ACTION REQUESTED
Based on the above, and on behalf of the Baloch people in Iran, BPP urges you to:
To stop execution of Baloch political prisoners and prisoner arrested on other charges.
Raise with the Tehran authorities the issue of the current critical situation of the Baloch people and other minorities in Iran who continue to see their basic human rights violated.
Call upon the Tehran authorities to immediately investigate the extrajudicial killings of civilian Baloch and other minorities living in Iran; and to take immediate measures to ensure that the enforced displacement of the Baloch people is halted.
It should free all political prisoners and people who have in any case committed crime under the countries law should be given a fair, free and open trial and access to defence lawyer.

Balochistan People Party

www.balochpeople.org

Sources:
[1]

http://www.bbc.co.uk/persian/iran/2009/07/090701_alia_jonddollah_ rigi.shtml
[2] http://www.radiofar da.com/content/F7_Jundollah_ AbdolHamid_ Rigi/1767602. Html
[6] http://www.amnesty.org/en/news-and-updates/iran-executions-send-chilling-message-2010-03-30

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Gross Human Rights Violations Perpetrated By The Iranian Theocratic Regime Against The People Of Balochistan

One example for this deplorable situation is the case of a group of young Baloch fishermen. Being just an ordinary crew on a fishing boat on the Gulf, they were arrested and accused of drug trafficking. Later, they were executed, following a kangaroo trial and without them having had access to defense lawyers or a just trial.

In recent months, the security forces of the Islamic regime of Iran have intensified their systematic use of cruel human rights violations against Baloch people, using in particular extrajudicial executions and killings to terrorize the population.

Worse still, the Iranian authorities systematically target young Baloch men by first trapping and illegally detaining them, accusing them of drug trafficking, to then obtain ‘confessions’ through the use of torture. This labelling of innocent civilians as drug traffickers is a well-known strategy used by the regime in Tehran to physically eliminate the Baloch people, and has been used by the regime ever since it seized power. Amnesty International, in one of its reports, also highlighted that the Iranian regime systematically executes Baloch activists under the pretext of fighting drug trafficking .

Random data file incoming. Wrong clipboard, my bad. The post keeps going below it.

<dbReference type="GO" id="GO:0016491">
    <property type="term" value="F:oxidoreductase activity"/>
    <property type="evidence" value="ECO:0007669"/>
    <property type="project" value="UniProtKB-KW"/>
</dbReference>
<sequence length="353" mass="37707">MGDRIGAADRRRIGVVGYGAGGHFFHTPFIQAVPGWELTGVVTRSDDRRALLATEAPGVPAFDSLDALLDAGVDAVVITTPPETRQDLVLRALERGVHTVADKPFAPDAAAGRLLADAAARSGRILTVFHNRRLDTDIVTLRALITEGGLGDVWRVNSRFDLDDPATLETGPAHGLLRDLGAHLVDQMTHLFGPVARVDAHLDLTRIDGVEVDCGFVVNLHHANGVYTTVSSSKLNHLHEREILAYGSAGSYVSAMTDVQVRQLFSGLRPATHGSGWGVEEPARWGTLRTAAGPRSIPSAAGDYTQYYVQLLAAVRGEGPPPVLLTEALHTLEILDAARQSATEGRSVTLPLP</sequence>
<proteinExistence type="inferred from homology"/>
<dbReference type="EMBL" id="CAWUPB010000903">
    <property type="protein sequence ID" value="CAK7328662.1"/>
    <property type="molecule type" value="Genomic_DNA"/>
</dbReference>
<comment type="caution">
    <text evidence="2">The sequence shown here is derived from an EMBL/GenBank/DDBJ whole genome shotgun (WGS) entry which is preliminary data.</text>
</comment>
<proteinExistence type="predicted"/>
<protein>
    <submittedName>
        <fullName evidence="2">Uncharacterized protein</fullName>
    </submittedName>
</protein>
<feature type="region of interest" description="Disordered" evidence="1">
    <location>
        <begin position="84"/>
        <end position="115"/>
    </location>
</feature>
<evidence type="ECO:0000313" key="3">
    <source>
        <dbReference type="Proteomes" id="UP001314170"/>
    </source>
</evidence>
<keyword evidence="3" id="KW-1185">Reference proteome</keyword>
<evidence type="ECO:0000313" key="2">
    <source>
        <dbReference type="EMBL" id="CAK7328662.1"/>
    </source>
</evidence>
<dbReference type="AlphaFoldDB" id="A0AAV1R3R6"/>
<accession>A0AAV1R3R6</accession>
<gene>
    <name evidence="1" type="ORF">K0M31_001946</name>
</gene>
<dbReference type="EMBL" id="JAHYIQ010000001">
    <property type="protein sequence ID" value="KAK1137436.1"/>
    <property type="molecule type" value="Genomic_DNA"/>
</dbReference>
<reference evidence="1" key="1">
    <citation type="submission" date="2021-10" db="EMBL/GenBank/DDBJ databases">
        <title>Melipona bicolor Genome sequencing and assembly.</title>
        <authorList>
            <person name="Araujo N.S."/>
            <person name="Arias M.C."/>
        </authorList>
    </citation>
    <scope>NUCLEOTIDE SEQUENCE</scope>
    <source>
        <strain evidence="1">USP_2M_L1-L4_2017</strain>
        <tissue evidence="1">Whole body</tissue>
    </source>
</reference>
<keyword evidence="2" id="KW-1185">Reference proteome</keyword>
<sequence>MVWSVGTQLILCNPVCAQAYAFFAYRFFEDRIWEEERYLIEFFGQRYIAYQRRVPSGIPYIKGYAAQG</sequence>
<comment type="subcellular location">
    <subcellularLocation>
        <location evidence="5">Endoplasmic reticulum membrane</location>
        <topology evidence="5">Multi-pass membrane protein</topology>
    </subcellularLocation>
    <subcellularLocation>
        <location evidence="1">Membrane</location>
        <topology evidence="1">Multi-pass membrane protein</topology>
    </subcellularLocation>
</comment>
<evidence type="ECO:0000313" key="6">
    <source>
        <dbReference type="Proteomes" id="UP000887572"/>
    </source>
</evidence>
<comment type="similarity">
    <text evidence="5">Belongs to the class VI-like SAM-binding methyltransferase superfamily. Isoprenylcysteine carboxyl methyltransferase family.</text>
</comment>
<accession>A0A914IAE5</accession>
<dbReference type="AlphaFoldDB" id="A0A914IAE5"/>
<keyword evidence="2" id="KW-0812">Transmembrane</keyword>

National and international media, as well as the international community remain silent and fail to improve or even just acknowledge the horrible human rights situation in Balochistan. Leaders of the Islamic Republic of Iran interpret this silence as a sign of approval or at least disregard for the gross human rights violation perpetrated against Baloch civilians. Tragically, it thus does not come at a surprise that Iran has one of the highest rates of executions in the world, while the rate of executions of Baloch people is the highest in Iran.

One example for this deplorable situation is the case of a group of young Baloch fishermen. Being just an ordinary crew on a fishing boat on the Gulf, they were arrested and accused of drug trafficking. Later, they were executed, following a kangaroo trial and without them having had access to defense lawyers or a just trial. On 10 September 2016, the young Baloch were executed in Bandarabbas, a city on the Northern coast of the Gulf. According to the Balochistan Human Rights Groups, the families of these young men pointed out that their executed family members had been their families’ breadwinners and had been out for a fishing trip when they were arrested and later accused of being drug traffickers.

In another act of cruelty, on 30 August 2016, the Iranian intelligence service paid a visit to the home of civil and human rights activist Mr. Aamer Sotvan, whose wife and children were not at home at the time. The next morning (31 August 2016), his hanged body was found in his home. The door to his home was locked from the outside.

Further examples of cases of gross human rights violations against Baloch people, perpetrated by the Iranian regime are:
– 21 August 2016: Execution of Mr. Habib Jamalzahi Bandarabbas
– 18 August 2016: Execution of Mr. Reza Naroui, in the city of Sirjan

According to Ms. Roya Boroumand, Head of the Abdorrahman Boroumand Foundation, “it is becoming more difficult to track executions of Balochis, as Iranian authorities increasingly move Balochi prisoners outside the region” .